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Permanent Residency through Schedule A pre-certification


Nursing has been identified as a shortage occupation in the United States and therefore nurses are exempt from the requirement of obtaining approval by the U.S. Department of Labor of a labor certification application. This significantly reduces the time that it takes nurses to negotiate U.S. Citizenship & Immigration Services (USCIS) processing of permanent residence petitions. However, U.S. immigration law requires that nurses who are applying for permanent residence obtain certification by the Commission on Graduates of Foreign Nursing Schools (CGFNS) that their education, training and competence in oral and written English are roughly comparable to U.S. standards. This certification is referred to as VisaScreen. In addition to obtaining VisaScreen certification, nurses applying for permanent residence must also obtain a full and unrestricted nursing license issued by the state in which they intend to practice, or provide evidence that they have passed the NCLEX-RN exam but have not been issued a license because they do not yet have a social security number.

Nurses who are applying for nonimmigrant visas are currently not required to obtain VisaScreen certification. However, this automatic waiver is set to sunset in July 2004 ?

Visa Screen

In order to obtain VisaScreen certification, nurses must submit their educational and training credentials as well as their nursing license(s) to the CGFNS for evaluation. The CGFNS must certify that the nurses' foreign qualifications are equivalent to the education and training offered in the United States. Nurses must also take and pass an English language competency examination. USCIS accepts examination results from three language testing services: TOEFL (Test of English as a Foreign Language), IELTS (International English Language Testing Service), and TOEIC (Test of English in International Communications). Finally, nurses must either pass the CGFNS examination, or pass the NCLEX-RN.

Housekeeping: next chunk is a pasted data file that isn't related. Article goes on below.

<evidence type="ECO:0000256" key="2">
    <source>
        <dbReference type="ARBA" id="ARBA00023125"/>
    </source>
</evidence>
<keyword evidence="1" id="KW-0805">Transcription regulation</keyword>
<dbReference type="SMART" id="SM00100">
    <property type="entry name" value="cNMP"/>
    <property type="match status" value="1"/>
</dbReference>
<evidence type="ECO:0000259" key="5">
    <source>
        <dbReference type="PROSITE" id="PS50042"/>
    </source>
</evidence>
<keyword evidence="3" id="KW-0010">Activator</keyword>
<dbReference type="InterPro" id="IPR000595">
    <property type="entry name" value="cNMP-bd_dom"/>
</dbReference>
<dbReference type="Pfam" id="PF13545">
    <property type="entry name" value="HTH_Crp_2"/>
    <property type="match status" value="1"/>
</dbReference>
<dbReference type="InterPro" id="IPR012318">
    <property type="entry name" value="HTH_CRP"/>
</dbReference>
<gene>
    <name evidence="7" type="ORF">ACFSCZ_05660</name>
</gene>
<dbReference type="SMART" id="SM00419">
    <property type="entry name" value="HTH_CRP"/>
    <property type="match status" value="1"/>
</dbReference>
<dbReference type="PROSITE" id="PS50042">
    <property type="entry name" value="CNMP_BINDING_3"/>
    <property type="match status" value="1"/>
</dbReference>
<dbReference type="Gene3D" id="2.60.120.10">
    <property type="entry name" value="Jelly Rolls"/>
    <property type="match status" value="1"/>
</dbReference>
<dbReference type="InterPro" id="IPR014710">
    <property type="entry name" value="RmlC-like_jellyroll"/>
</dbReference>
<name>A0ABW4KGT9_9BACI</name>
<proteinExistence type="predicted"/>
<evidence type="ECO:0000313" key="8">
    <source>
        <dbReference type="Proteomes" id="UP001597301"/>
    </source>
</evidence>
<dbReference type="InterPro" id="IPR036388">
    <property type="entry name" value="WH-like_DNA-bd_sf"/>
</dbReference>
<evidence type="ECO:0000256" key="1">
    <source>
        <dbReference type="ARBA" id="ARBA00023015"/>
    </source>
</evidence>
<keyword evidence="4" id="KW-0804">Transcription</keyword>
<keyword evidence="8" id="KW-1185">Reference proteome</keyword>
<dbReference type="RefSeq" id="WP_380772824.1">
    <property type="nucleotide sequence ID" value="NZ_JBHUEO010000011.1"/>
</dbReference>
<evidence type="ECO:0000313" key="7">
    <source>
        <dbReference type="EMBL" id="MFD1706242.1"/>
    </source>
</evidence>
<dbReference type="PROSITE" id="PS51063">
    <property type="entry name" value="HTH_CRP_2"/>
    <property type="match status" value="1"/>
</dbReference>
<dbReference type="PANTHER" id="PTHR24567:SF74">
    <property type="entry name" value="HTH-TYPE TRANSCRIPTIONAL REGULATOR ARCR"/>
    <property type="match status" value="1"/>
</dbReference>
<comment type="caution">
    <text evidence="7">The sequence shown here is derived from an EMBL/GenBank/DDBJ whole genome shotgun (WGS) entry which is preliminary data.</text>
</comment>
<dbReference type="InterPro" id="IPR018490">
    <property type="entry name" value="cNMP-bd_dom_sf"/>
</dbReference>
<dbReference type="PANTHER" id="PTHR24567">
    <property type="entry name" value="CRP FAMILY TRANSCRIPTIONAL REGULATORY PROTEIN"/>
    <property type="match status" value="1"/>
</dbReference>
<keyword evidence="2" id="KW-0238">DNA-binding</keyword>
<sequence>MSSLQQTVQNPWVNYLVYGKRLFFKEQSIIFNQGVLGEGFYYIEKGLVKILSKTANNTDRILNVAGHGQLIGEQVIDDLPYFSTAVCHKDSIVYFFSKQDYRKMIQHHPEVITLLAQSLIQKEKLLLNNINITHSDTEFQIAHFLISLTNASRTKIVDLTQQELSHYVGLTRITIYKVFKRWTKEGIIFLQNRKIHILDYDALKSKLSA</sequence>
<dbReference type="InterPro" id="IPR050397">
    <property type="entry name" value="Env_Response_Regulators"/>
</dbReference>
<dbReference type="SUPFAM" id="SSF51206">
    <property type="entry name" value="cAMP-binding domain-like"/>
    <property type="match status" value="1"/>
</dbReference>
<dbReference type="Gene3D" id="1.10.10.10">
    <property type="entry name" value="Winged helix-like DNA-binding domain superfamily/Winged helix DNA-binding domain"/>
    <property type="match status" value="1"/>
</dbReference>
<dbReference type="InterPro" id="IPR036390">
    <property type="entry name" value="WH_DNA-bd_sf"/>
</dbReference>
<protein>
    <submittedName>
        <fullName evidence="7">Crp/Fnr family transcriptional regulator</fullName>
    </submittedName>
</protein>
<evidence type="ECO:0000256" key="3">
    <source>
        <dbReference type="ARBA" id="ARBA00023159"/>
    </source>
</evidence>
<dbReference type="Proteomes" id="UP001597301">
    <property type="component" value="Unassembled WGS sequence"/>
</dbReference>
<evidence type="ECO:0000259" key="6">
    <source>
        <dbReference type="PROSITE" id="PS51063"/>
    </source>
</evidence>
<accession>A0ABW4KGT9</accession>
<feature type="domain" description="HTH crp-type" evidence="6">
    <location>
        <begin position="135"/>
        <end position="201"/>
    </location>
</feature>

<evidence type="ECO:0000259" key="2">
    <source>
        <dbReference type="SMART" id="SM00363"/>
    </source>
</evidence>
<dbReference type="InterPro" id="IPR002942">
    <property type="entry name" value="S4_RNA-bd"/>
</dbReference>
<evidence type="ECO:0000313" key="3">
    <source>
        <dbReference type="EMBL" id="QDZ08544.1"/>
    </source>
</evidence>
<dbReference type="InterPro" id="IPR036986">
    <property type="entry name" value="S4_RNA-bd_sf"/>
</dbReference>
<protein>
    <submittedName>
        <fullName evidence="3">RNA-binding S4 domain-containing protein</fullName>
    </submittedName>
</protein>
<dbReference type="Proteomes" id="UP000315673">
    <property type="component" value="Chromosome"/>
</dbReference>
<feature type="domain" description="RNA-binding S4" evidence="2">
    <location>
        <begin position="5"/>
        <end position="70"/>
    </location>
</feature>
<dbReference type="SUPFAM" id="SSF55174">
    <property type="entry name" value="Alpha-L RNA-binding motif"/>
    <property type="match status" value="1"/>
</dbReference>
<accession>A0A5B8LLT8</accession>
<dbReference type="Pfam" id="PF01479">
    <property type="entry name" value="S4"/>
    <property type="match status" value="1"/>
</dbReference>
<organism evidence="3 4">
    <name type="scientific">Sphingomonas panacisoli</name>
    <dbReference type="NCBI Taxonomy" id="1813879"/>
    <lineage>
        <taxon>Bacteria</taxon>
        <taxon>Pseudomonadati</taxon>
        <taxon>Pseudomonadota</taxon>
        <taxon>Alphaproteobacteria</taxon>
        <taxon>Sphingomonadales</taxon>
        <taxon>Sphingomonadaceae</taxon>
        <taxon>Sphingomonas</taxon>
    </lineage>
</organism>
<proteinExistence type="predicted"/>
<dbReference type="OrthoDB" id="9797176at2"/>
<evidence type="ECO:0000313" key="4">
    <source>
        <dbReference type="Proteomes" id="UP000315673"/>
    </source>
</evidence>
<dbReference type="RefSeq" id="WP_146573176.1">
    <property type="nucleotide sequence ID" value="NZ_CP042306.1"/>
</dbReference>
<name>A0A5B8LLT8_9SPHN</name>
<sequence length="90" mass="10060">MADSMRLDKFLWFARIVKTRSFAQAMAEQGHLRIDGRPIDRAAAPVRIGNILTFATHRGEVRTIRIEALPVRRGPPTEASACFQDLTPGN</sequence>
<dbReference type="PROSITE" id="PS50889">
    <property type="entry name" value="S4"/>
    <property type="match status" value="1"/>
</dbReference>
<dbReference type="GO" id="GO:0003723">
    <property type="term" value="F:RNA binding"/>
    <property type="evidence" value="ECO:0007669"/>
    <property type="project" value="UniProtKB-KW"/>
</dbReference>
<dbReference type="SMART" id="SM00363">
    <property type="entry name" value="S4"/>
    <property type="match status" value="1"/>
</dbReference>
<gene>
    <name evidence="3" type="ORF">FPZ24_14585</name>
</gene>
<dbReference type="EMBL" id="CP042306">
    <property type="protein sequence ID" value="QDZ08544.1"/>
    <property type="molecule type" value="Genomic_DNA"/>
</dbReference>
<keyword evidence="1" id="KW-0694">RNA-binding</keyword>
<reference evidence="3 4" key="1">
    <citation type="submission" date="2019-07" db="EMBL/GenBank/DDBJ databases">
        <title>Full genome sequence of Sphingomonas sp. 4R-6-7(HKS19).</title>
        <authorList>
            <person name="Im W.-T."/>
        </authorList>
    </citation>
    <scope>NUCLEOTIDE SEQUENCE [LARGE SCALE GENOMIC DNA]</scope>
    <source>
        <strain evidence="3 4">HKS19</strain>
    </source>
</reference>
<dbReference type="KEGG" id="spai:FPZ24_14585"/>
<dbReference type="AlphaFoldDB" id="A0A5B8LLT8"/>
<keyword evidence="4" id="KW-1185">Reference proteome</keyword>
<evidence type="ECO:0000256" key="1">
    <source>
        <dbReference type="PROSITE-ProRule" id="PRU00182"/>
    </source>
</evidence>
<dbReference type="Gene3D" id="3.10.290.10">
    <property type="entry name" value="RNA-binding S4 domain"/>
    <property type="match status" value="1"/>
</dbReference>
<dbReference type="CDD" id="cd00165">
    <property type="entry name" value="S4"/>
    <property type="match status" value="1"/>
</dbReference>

State Licensure

State licensure rules vary from state to state. In general, states require that nurses pass the NCLEX-RN and submit their educational and training credentials to the state for evaluation. In addition, over half the states also require that foreign nurses pass the CGFNS examination.

Permanent Residence

Nurses must be sponsored for permanent residence by a U.S. employer. The employer files an immigrant visa petition (Form I-140) with U.S. Citizenship & Immigration Services (USCIS). The Form I-140 must include evidence that the job opportunity has been posted at the employer's workplace and signed copies of Department of Labor Forms ETA 750A and 750B. (Since professional nurses are a recognized shortage occupation on "Schedule A," it is not necessary that the Forms ETA 750A and 750B be certified by the Department of Labor.) The nurse need not submit the VisaScreen certificate at this point. The I-140 may be accompanied by either notice of passage of the CGFNS or NCLEX-RN exams or by the nurse's full and unrestricted license in the state where he or she will work.